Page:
On Car Wheel Balancing – Procedure and Precaution

On Car Wheel Balancing – Procedure and Precaution

Introduction :

On-car wheel balancers contain a drum driven by an electric motor. This drum is positioned against the tire on the vehicle, which allows the electric motor to rotate the wheel. Many on-car balancers have a strobe light with a meter and an electronic vibration sensor.

Off-car and on-car wheel balancing:

Off-car wheel balancing and on-car wheel balancing are a complementary combination for fine-tuning wheel balance. For example, a wheel vibration problem may still exist after an off-car balance procedure. If this problem occurs, the on-car balancer may be used to correct the problem. The on-car balance procedure corrects imbalance problems in all rotating components, including brake drums or rotors.

Wheel Balancing Procedure : 

When a front wheel on a rear-wheel-drive car is balanced, use this procedure:

1. Perform the preliminary checks listed previously in this chapter.

2. Raise the wheel being balanced 5 in. (12 cm) off the floor and be sure the chassis is supported on safety stands so the wheel drops downward.

3. Install the electronic vibration sensor between the lower control arm and the floor.

4. Chalk mark a reference mark on the outer sidewall of the tire.

5. Spin the wheel just fast enough to produce vibration on the front bumper.

6. When vibration causes strobe light flashing, move the balancer drum away from the tire and allow the tire to spin freely.

7. Shine the strobe light around the tire sidewall and note the chalk-mark position.

8. Note the pointer position on the meter.

9. Use the balancer¡¯s brake plate to slow and stop the wheel.

10. Rotate the wheel until the chalk mark is in the exact position where it appeared under the strobe light. The heavy spot is now at the bottom of the wheel and the balancing weight should be attached 180¡ã from the heavy spot. Install the amount of weight indicated on the meter.

wheel balacing and wheel alignment-min
wheel balacing and wheel alignment

11. Spin the wheel again. If the wheel balance is satisfactory, the meter pointer will read in the balanced position. When the pointer does not indicate a balanced wheel, shine the strobe light on the tire sidewall. If the installed wheel weight is at the 12 o¡¯clock position, additional weight is required, whereas the 6 o¡¯clock weight position indicates excessive weight. A 3 o¡¯clock or 9 o¡¯clock weight position may be corrected by moving the weight 1 in. (2.5 cm) toward the 12 o¡¯clock position.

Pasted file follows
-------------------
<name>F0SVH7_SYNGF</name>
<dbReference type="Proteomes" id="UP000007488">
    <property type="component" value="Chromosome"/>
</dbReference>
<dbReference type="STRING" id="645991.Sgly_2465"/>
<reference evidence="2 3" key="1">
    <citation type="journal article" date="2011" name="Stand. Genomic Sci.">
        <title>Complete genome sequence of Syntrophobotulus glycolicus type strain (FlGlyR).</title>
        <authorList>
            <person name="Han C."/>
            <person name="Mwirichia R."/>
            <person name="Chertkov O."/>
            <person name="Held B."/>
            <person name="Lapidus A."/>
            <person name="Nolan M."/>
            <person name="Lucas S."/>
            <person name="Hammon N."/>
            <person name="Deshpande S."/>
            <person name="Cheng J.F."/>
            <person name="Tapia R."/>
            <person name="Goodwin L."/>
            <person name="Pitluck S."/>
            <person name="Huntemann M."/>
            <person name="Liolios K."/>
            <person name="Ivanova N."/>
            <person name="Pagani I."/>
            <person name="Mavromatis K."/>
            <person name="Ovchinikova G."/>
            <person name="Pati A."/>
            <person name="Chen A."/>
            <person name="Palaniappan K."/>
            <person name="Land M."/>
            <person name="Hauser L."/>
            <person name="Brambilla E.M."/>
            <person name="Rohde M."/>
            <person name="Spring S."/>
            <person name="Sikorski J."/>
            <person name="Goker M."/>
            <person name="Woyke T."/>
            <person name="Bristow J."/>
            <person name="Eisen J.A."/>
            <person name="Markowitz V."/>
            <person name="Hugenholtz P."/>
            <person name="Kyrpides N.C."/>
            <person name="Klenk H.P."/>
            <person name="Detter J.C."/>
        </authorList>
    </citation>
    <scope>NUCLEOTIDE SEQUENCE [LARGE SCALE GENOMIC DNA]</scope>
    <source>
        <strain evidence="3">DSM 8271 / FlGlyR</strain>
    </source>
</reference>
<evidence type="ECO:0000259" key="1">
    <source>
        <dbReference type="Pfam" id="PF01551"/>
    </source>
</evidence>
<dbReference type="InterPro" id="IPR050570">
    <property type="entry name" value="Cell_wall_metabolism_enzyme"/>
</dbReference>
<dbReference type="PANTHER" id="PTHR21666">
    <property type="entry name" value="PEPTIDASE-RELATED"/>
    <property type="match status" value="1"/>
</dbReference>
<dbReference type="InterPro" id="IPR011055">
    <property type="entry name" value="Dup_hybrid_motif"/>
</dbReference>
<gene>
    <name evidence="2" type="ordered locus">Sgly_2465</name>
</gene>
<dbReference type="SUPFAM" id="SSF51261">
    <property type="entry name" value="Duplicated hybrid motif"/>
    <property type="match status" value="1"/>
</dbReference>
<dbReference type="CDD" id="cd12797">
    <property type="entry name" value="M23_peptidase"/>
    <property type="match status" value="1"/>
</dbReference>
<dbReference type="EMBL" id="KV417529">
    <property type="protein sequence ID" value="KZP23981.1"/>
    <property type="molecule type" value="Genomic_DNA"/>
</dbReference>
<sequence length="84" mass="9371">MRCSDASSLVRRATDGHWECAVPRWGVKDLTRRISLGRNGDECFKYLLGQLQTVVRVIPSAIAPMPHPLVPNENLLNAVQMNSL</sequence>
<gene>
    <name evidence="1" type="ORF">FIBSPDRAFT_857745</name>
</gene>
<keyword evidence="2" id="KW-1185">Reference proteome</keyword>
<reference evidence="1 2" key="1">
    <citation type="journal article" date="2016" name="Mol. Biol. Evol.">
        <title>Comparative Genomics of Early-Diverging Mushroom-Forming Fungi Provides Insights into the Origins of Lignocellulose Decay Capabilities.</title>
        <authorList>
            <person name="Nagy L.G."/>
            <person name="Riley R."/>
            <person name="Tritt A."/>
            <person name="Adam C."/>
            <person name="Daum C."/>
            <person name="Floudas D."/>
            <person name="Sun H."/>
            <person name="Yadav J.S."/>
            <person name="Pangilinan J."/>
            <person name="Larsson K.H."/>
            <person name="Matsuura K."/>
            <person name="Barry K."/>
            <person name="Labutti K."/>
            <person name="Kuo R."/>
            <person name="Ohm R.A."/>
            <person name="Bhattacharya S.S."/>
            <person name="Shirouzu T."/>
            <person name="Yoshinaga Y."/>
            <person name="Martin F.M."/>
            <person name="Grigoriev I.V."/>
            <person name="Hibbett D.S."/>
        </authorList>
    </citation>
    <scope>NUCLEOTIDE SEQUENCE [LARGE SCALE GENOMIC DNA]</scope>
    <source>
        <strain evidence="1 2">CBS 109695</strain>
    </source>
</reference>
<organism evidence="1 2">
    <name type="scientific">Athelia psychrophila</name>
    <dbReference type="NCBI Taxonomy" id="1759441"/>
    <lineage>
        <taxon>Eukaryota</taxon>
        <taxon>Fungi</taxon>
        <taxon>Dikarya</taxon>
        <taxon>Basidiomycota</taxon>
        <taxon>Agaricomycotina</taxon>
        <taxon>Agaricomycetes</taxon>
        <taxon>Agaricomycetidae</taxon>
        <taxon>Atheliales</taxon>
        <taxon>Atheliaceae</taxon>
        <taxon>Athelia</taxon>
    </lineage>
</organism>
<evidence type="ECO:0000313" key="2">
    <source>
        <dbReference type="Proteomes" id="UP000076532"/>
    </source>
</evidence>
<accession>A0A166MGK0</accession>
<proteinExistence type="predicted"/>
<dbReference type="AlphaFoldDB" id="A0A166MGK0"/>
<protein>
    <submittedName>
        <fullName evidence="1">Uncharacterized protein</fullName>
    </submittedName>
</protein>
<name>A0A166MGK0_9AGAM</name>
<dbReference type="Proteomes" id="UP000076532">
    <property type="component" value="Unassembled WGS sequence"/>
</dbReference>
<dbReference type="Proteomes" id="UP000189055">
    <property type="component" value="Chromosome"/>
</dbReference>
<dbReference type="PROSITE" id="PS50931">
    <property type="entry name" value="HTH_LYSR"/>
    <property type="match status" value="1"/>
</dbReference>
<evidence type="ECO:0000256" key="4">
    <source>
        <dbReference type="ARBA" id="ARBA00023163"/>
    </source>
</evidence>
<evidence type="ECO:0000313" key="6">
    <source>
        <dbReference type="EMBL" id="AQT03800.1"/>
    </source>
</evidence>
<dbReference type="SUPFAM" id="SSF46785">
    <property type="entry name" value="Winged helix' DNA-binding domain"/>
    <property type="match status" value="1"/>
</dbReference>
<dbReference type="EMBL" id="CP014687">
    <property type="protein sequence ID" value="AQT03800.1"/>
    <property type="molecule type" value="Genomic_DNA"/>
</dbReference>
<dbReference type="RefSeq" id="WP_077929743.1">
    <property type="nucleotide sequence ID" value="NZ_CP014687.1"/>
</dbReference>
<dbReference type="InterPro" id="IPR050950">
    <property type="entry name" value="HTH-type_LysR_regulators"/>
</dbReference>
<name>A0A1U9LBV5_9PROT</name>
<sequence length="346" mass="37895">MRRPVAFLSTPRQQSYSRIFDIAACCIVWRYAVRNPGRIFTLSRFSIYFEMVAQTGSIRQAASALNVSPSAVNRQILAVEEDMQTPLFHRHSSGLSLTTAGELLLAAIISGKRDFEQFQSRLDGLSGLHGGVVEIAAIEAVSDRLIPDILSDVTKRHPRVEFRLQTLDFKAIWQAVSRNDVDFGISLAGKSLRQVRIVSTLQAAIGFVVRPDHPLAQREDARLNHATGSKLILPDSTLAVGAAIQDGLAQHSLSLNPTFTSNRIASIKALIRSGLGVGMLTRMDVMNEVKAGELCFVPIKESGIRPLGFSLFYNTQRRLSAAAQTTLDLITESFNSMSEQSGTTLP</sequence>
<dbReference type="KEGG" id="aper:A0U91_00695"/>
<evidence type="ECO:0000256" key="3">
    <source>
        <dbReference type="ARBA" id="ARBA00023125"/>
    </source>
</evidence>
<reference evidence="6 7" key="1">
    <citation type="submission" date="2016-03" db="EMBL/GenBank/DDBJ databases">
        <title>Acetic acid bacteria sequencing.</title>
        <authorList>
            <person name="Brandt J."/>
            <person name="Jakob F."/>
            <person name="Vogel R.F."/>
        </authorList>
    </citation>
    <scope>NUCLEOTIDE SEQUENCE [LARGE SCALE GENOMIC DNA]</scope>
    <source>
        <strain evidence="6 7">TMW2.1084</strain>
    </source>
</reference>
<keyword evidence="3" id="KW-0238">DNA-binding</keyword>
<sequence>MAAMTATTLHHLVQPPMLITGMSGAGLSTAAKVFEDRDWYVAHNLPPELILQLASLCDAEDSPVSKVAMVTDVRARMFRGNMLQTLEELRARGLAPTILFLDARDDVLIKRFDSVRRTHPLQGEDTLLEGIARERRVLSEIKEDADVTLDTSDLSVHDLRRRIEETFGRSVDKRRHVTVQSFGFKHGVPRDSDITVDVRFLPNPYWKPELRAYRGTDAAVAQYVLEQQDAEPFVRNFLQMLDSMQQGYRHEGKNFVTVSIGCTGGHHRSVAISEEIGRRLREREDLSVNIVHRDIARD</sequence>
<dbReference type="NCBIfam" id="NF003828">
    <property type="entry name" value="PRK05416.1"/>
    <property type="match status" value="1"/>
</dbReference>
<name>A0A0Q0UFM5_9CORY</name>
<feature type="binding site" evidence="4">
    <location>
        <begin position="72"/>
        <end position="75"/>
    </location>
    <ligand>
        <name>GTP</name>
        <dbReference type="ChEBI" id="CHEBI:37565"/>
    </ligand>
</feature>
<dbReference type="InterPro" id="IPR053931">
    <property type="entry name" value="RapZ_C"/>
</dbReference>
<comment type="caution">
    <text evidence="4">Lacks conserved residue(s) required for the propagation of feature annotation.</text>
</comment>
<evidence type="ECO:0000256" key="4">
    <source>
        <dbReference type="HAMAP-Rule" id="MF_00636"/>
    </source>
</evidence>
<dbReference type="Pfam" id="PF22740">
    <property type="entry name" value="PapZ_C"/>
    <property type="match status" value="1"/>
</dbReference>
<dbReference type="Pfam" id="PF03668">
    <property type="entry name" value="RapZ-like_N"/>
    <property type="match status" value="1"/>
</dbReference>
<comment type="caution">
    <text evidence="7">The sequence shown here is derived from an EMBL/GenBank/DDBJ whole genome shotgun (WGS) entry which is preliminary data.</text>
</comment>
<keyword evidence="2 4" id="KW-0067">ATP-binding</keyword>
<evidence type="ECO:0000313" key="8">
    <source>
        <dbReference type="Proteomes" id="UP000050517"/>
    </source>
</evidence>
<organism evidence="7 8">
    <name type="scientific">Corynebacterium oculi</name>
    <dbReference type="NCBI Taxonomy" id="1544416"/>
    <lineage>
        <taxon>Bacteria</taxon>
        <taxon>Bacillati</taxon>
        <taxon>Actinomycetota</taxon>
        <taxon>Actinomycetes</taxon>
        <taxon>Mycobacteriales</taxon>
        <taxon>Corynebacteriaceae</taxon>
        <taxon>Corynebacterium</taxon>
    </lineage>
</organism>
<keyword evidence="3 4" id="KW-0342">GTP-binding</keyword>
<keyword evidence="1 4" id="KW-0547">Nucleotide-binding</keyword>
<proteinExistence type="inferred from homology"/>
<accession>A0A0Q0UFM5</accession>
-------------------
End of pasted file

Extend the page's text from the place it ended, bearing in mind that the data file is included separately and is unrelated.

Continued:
Additional on-car wheel balancer precautions include:

1. Do not spin the wheel at excessive speeds.

2. Do not spin the front wheels on a front-wheel-drive vehicle with the floor jack under the chassis and the suspension dropped downward. Under this condition, severe angles exist in the front drive axle joints, and these joints may be damaged if the wheels are rotated with the balancer. Place the floor jack under the lower control arm to raise the wheel.

Rear Wheel Balancing

If an on-car balancer is used on the rear wheels of a rear-wheel-drive car, the technician must determine if the vehicle has a conventional or a limited slip differential. With the transmission in park, or in gear with a manual transmission, rotate one rear wheel by hand. If the vehicle has a limited slip differential, the rear wheels will not rotate, whereas a free-turning wheel indicates a conventional differential.

CAUTION: On a rear-wheel-drive vehicle when a rear wheel is rotated with an on-car balancer, do not allow the speed indicated on the speedometer to exceed 35 mph (56 km/h), because the wheel speed is much faster than the speed indicated on the speedometer.

When the vehicle has a conventional differential, use the same front wheel balance procedure on the rear wheels. Raise only the wheel to be balanced from the floor, and do not allow the speed indicated on the speedometer to exceed 35 mph (56 km/h). When the other rear tire is resting on the floor, the speed of the wheel being balanced is 70 mph (112 km/h).

Sachin Thorat

Sachin is a B-TECH graduate in Mechanical Engineering from a reputed Engineering college. Currently, he is working in the sheet metal industry as a designer. Additionally, he has interested in Product Design, Animation, and Project design. He also likes to write articles related to the mechanical engineering field and tries to motivate other mechanical engineering students by his innovative project ideas, design, models and videos.

2 thoughts on “On Car Wheel Balancing – Procedure and Precaution

  1. I am searching for a tire shop having the on-vehicle balancing equipment you describe at top of this page (spinner, electronic pickup, strobe). Can you direct me? I worked at a truck shop many years ago and we had this but unable to find this type of balancing. Ford F53 chassis, 19.5wheels on a motorhome. Thanks. Tom

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